Journal Article

A Model-Based Injection-Timing Strategy for Combustion-Timing Control

2015-04-14
2015-01-0870
The combustion timing in internal combustion engines affects the fuel consumption, in-cylinder peak pressure, engine noise and emission levels. The combination of an in-cylinder pressure sensor together with a direct injection fuel system lends itself well for cycle-to-cycle control of the combustion timing. This paper presents a method of controlling the combustion timing by the use of a cycle-to-cycle injection-timing algorithm. At each cycle the currently estimated heat-release rate is used to predict the in-cylinder pressure change due to a combustion-timing shift. The prediction is then used to obtain a cycle-to-cycle model that relates combustion timing to gross indicated mean effective pressure, max pressure and max pressure derivative. Then the injection timing that controls the combustion timing is decided by solving an optimization problem involving the model obtained.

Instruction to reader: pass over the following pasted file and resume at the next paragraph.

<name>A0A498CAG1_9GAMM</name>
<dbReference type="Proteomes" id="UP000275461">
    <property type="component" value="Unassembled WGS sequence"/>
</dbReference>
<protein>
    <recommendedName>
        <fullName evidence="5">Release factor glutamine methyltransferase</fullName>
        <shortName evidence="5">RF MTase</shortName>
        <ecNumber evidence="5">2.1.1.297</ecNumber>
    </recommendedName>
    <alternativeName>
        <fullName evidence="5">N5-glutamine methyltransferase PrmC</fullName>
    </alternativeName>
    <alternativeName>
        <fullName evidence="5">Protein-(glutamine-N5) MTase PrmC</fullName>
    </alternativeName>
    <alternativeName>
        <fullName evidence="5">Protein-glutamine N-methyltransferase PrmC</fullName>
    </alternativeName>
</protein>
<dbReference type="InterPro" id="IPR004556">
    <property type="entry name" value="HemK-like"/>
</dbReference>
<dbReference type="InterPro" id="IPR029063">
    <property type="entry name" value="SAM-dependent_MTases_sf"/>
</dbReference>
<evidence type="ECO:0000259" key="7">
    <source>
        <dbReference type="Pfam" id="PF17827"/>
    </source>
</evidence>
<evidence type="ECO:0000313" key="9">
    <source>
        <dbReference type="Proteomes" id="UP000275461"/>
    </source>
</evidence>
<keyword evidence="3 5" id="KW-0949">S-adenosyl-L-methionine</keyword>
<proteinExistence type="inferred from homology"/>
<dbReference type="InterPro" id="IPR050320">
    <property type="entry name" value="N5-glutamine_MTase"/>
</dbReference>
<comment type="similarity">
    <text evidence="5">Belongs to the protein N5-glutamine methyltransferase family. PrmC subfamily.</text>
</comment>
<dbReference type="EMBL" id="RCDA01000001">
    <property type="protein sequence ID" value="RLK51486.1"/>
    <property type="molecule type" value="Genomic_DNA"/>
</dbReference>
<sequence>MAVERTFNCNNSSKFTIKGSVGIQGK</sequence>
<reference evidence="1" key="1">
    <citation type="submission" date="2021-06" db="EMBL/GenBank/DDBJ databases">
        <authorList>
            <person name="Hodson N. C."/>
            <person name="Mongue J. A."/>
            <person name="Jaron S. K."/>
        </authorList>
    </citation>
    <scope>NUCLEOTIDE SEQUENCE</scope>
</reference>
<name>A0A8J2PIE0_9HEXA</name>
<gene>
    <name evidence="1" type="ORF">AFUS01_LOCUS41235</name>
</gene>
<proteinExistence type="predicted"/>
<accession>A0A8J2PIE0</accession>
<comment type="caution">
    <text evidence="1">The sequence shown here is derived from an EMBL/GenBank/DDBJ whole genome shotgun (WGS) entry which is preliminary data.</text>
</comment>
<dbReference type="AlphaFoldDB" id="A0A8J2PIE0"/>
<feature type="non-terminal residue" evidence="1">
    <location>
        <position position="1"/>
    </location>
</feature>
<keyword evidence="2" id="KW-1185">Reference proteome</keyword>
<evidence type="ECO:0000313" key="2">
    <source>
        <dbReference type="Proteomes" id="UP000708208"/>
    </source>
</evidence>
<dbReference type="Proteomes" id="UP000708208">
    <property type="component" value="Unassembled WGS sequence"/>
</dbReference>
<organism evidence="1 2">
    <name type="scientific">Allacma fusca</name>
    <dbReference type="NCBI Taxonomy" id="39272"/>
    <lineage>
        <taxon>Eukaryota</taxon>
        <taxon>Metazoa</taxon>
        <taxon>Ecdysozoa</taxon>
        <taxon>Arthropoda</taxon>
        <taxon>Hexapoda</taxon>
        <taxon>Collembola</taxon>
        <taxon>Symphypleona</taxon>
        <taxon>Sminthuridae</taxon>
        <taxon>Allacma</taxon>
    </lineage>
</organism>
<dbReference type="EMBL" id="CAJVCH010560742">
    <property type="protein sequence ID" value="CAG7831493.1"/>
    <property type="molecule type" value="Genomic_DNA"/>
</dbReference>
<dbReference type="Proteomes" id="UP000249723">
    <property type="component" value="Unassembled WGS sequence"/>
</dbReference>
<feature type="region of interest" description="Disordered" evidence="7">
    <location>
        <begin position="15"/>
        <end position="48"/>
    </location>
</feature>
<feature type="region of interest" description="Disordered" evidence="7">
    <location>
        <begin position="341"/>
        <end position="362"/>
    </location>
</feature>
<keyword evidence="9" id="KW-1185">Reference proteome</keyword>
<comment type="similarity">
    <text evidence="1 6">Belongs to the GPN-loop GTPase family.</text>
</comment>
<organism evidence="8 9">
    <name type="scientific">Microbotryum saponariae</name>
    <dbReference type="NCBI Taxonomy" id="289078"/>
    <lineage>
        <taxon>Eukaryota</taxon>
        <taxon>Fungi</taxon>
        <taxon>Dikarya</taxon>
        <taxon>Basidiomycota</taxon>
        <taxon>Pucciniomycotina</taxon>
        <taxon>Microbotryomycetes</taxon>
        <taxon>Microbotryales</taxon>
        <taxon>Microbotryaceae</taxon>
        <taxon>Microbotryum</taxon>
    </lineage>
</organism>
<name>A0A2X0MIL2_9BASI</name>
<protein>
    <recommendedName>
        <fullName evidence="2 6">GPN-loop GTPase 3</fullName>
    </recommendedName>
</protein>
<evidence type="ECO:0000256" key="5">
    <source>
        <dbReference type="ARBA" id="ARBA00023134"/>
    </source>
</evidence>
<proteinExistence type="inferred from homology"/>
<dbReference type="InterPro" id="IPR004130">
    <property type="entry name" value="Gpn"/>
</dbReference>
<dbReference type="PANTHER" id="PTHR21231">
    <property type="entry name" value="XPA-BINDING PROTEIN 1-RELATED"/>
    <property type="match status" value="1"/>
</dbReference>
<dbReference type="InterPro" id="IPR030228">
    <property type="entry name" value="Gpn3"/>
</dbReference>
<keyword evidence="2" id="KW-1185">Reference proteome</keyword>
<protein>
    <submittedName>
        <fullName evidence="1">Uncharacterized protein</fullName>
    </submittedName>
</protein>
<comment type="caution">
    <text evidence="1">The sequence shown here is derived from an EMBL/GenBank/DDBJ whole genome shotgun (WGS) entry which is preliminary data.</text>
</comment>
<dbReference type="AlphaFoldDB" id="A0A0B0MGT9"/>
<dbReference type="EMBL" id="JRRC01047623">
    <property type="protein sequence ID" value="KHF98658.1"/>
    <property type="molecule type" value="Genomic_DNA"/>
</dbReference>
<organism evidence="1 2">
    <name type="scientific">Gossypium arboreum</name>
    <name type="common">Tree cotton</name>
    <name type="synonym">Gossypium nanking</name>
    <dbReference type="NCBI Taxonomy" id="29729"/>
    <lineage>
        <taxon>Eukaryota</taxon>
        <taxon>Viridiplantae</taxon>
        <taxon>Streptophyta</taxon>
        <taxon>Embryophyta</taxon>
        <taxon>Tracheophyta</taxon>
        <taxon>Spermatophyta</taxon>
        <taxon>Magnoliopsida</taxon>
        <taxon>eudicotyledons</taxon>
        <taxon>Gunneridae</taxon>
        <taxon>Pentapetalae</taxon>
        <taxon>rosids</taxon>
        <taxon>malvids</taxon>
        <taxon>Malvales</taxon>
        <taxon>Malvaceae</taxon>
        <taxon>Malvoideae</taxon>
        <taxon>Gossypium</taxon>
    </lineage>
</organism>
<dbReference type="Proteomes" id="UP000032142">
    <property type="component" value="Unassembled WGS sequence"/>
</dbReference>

Technical Paper

Studying the potential efficiency of low heat rejection HCCI engines with a Stochastic Reactor Model

2009-09-13
2009-24-0032
The main losses in internal combustion engines are the heat losses to the cylinder walls and to the exhaust gases. Adiabatic, or low heat rejection engines, have received interest and been studied in several periods in history. Typically, however, these attempts have had to be abandoned when problems with lubrication and overheating components could not be solved satisfactorily. The latest years have seen the emerging of low temperature combustion in engines as well as computational powers that provide new options for highly efficient engines with low heat rejection. Stochastic Reactor Models (SRM) are highly efficient in modeling the kinetics decided low temperature combustion in HCCI and PPC engines. Containing the means to define the variations within the cylinder while employing detailed chemistry, micro mixing and heat transfer modeling, the interaction between heat transfer, exhaust gas energy and the combustion process can be studied with the SRM.